Wheat Disease Update: Barley Yellow Dwarf and Wheat Streak Mosaic

Wheat Disease Update: Barley Yellow Dwarf and Wheat Streak Mosaic

A survey of wheat fields in Cheyenne County on June 3 found two major diseases. One field (Figure 1) had severe and widespread barley yellow dwarf. Other fields had varying levels of wheat streak mosaic, from field edges (Figure 2) to entire fields showing symptoms.

Wheat with barley yellow dwarf
Figure 1. A grower’s wheat field in Cheyenne County on June 3 with severe barley yellow dwarf. Wheat streak mosaic was also present in this field.
Figure 2. A grower’s wheat field in Cheyenne County on June 3 affected on the edge with wheat streak mosaic.

Barley yellow dwarf is caused by Barley yellow dwarf virus (BYDV) which affects cereal crops and grasses. The disease can cause significant yield losses of up to 40% in wheat, barley and oats when present at epidemic levels. In wheat, leaves appear pale yellow and tissues immediately adjacent to the midrib may remain green longer (Figure 3). Depending on the wheat variety and cooler temperatures, a red-to-purple discoloration may accompany the yellowing.

Barley yellow dwarf is transmitted by more than 20 species of aphids, the most important of which are the oat bird-cherry aphid, the corn leaf aphid, the English grain aphid and the green bug. Aphids acquire BYDV by feeding on infected plants and transmit the virus in subsequent feedings.

Wheat with barley yellow dwarf
Figure 3. Close-up of a wheat leaf in the field shown in Figure 1 showing symptoms of barley yellow dwarf.

Wheat streak mosaic is caused by Wheat streak mosaic virus (WSMV). It is transmitted by wheat curl mites. Infected plants have mottled and streaked leaves and may be stunted with tillers growing laterally instead of upright. Streaks are parallel, discontinuous, and greenish-yellow (Figure 4). The most damaging infections occur in the fall after wheat emergence. In the spring, yellowing intensifies as temperatures rise. Symptoms can be exacerbated in the presence of one or two additional viruses transmitted by wheat curl mites. These viruses are Triticum mosaic virus and High Plains wheat mosaic virus.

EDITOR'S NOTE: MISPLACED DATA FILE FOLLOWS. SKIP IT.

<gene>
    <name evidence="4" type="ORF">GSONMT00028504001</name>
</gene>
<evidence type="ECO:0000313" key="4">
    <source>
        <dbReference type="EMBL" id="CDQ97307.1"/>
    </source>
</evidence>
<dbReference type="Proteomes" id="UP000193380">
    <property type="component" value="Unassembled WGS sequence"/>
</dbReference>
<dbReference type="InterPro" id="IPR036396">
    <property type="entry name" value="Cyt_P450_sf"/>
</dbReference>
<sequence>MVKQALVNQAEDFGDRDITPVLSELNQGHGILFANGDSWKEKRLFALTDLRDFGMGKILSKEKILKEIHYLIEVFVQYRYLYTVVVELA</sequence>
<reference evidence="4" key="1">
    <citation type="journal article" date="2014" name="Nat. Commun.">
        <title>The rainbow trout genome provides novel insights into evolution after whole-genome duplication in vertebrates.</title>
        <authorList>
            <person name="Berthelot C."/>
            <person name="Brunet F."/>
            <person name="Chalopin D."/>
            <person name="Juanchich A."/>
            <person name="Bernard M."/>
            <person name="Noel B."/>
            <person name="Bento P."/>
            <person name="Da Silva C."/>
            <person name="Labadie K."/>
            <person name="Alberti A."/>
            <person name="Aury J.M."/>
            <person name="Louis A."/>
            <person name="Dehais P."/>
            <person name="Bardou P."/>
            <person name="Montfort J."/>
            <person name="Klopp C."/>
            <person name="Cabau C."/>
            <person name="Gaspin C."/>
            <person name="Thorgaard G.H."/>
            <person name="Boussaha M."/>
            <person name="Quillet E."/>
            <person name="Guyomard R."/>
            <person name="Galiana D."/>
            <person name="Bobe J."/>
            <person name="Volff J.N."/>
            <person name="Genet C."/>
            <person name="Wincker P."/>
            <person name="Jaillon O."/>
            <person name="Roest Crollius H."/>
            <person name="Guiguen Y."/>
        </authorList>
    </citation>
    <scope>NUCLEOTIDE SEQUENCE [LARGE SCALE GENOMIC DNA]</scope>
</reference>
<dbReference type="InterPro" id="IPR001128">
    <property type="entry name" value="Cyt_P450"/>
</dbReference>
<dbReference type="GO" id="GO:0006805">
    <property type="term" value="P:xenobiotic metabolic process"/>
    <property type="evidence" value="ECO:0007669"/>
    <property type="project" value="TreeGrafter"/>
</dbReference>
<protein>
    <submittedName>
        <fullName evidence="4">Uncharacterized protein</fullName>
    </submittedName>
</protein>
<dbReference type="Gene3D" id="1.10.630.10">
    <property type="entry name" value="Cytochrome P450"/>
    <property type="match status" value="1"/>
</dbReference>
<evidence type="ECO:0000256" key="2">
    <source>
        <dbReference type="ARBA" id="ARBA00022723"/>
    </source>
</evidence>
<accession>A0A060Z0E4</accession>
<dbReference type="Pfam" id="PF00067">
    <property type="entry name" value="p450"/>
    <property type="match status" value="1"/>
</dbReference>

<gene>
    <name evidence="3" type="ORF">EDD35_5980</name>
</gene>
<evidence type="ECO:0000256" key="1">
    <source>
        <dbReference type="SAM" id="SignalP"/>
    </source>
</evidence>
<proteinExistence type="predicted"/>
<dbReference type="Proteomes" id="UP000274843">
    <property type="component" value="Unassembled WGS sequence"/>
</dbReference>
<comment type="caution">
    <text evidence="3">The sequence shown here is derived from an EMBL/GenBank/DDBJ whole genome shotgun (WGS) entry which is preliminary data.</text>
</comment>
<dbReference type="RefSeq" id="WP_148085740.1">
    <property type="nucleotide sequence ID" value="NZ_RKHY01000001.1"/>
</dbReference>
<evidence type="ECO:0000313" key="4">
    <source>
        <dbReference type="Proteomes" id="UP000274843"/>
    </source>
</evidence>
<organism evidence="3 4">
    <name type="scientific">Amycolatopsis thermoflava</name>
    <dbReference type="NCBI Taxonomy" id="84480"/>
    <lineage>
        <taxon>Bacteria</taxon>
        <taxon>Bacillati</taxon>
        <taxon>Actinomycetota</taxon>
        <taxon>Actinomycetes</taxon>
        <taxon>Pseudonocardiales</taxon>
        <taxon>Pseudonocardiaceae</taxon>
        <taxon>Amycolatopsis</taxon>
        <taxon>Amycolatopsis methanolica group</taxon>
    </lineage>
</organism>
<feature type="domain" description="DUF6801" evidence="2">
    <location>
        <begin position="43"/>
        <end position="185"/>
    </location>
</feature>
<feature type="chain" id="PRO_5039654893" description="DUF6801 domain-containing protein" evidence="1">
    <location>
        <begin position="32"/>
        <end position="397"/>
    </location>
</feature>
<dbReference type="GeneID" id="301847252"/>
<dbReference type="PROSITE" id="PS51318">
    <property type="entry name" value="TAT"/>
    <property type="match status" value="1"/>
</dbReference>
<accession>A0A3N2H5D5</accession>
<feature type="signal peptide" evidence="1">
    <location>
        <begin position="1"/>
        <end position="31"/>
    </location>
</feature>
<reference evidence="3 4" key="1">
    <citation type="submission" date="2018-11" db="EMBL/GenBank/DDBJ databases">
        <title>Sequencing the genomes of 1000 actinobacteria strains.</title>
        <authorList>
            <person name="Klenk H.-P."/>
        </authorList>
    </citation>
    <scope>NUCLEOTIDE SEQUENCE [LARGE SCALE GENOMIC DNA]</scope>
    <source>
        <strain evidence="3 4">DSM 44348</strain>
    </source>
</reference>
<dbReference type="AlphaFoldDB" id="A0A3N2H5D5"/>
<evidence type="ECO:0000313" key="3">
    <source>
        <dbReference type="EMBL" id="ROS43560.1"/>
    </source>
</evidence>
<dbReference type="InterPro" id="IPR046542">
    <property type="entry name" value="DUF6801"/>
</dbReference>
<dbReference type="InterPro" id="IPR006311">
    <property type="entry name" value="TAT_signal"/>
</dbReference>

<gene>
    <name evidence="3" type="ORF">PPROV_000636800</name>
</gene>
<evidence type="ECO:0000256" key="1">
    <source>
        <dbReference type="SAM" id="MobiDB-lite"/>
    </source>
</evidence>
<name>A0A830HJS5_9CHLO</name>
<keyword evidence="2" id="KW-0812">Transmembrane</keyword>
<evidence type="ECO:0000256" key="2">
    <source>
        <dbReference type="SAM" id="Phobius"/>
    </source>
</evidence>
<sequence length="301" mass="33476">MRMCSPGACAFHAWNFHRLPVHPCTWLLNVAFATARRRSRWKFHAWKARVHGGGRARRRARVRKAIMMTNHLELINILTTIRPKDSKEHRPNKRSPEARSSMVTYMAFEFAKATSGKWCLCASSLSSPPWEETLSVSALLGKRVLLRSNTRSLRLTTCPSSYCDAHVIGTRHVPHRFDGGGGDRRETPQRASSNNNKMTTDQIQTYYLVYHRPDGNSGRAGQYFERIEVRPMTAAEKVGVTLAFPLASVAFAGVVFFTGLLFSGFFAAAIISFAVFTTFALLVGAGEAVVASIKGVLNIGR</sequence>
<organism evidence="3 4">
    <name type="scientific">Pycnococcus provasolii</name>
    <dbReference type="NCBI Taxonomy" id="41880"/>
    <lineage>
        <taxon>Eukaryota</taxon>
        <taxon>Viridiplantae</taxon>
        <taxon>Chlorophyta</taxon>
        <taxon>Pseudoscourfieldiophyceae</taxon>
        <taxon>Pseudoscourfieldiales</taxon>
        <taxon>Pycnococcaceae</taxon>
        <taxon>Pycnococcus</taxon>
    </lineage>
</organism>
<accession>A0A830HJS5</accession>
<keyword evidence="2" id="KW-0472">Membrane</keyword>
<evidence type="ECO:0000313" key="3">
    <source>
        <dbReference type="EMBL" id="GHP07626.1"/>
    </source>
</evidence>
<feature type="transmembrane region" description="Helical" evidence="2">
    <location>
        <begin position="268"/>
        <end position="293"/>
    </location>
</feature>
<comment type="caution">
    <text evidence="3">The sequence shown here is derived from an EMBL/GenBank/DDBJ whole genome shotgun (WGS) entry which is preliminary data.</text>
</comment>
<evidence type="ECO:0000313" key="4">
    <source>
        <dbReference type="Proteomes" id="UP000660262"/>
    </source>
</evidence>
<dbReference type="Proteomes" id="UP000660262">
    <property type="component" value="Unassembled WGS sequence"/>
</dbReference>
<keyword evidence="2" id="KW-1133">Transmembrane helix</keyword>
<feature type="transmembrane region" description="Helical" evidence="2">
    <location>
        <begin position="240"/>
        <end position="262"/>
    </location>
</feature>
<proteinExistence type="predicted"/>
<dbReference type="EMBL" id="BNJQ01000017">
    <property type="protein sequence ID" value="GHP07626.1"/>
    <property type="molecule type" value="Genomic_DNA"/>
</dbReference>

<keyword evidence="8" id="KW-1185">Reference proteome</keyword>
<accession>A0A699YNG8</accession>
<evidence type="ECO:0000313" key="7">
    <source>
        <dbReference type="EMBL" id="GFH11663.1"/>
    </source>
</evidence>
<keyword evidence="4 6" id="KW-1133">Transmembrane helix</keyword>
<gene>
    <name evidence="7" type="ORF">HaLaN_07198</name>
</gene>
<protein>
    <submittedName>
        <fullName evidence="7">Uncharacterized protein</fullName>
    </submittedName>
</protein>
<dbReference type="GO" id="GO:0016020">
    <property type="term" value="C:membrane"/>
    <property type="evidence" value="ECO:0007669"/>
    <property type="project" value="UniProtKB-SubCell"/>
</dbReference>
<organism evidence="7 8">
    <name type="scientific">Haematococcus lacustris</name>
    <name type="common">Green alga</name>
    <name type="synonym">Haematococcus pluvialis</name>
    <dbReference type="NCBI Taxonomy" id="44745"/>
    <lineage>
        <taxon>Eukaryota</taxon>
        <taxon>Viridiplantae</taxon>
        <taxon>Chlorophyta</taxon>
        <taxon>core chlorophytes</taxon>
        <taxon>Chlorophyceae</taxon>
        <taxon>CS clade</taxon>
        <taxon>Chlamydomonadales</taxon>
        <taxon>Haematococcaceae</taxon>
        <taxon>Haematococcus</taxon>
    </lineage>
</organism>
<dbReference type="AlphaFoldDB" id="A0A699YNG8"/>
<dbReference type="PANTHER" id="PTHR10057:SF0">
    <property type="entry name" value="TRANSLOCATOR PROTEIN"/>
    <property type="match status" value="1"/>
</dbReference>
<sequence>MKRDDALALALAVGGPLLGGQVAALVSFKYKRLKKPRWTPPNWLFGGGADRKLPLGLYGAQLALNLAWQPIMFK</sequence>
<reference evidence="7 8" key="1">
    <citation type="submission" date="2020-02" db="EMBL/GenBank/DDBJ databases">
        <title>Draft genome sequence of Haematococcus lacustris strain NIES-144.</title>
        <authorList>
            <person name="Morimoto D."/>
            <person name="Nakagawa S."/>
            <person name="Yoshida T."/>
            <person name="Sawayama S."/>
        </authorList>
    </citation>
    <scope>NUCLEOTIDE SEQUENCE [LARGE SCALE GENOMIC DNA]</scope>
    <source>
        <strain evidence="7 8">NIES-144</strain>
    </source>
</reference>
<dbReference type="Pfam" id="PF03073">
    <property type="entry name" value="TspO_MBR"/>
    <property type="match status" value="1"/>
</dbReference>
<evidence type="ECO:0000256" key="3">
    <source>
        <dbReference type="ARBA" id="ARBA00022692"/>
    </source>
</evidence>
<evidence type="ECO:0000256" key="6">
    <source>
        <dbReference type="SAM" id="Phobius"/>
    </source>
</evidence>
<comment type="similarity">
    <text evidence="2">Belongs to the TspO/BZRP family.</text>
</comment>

The highest risk for occurrence of wheat streak mosaic is volunteer wheat that emerged from grain shattered by preharvest hail. Wheat curl mites move from the maturing and drying out wheat crop and heavily infest the volunteer wheat which acts as a green bridge for the mites and virus between harvest and fall planting of wheat. If the volunteer wheat is not controlled, the mites move from it to the newly emerged wheat in the fall and transmit WSMV.

Wheat with wheat streak mosaic
Figure 4. Close-up of wheat leaves showing symptoms of wheat streak mosaic.


There are several management strategies for barley yellow dwarf. Delaying fall seeding of wheat until aphid populations decline minimizes the risk of disease occurrence. Other strategies include planting resistant or tolerant varieties, controlling grassy weeds and volunteer cereals within and near wheat production fields, and controlling aphids with insecticides.

The most effective strategy for managing wheat streak mosaic is to control volunteer wheat, especially preharvest volunteer, before wheat is planted in the fall. Volunteer should be completely dead at least two weeks before planting. A few wheat varieties have good resistance, but the resistance can be overcome under severe infections and hot temperatures.

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